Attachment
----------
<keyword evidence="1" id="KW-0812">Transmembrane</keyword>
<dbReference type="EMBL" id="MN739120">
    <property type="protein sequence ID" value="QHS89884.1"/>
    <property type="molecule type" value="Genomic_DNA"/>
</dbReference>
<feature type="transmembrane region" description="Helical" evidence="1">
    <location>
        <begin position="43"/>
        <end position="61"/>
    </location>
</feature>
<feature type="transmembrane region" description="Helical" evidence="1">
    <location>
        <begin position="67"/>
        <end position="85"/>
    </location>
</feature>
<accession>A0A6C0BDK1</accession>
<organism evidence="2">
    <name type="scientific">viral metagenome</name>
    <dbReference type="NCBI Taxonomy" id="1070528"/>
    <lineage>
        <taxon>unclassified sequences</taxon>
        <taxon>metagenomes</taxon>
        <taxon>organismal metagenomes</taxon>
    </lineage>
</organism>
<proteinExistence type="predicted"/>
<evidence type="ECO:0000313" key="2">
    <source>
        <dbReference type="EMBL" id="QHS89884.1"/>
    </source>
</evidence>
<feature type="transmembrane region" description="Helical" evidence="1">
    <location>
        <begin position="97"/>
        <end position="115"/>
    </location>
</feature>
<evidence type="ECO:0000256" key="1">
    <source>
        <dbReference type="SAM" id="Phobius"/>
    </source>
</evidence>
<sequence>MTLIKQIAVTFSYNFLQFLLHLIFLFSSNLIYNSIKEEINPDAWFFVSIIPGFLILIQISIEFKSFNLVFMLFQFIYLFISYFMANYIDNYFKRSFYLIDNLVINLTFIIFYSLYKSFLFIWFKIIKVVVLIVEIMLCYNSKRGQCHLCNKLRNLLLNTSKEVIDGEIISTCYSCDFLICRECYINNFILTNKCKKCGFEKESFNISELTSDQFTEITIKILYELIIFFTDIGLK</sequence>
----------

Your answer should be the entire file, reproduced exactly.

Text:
<keyword evidence="1" id="KW-0812">Transmembrane</keyword>
<dbReference type="EMBL" id="MN739120">
    <property type="protein sequence ID" value="QHS89884.1"/>
    <property type="molecule type" value="Genomic_DNA"/>
</dbReference>
<feature type="transmembrane region" description="Helical" evidence="1">
    <location>
        <begin position="43"/>
        <end position="61"/>
    </location>
</feature>
<feature type="transmembrane region" description="Helical" evidence="1">
    <location>
        <begin position="67"/>
        <end position="85"/>
    </location>
</feature>
<accession>A0A6C0BDK1</accession>
<organism evidence="2">
    <name type="scientific">viral metagenome</name>
    <dbReference type="NCBI Taxonomy" id="1070528"/>
    <lineage>
        <taxon>unclassified sequences</taxon>
        <taxon>metagenomes</taxon>
        <taxon>organismal metagenomes</taxon>
    </lineage>
</organism>
<proteinExistence type="predicted"/>
<evidence type="ECO:0000313" key="2">
    <source>
        <dbReference type="EMBL" id="QHS89884.1"/>
    </source>
</evidence>
<feature type="transmembrane region" description="Helical" evidence="1">
    <location>
        <begin position="97"/>
        <end position="115"/>
    </location>
</feature>
<evidence type="ECO:0000256" key="1">
    <source>
        <dbReference type="SAM" id="Phobius"/>
    </source>
</evidence>
<sequence>MTLIKQIAVTFSYNFLQFLLHLIFLFSSNLIYNSIKEEINPDAWFFVSIIPGFLILIQISIEFKSFNLVFMLFQFIYLFISYFMANYIDNYFKRSFYLIDNLVINLTFIIFYSLYKSFLFIWFKIIKVVVLIVEIMLCYNSKRGQCHLCNKLRNLLLNTSKEVIDGEIISTCYSCDFLICRECYINNFILTNKCKKCGFEKESFNISELTSDQFTEITIKILYELIIFFTDIGLK</sequence>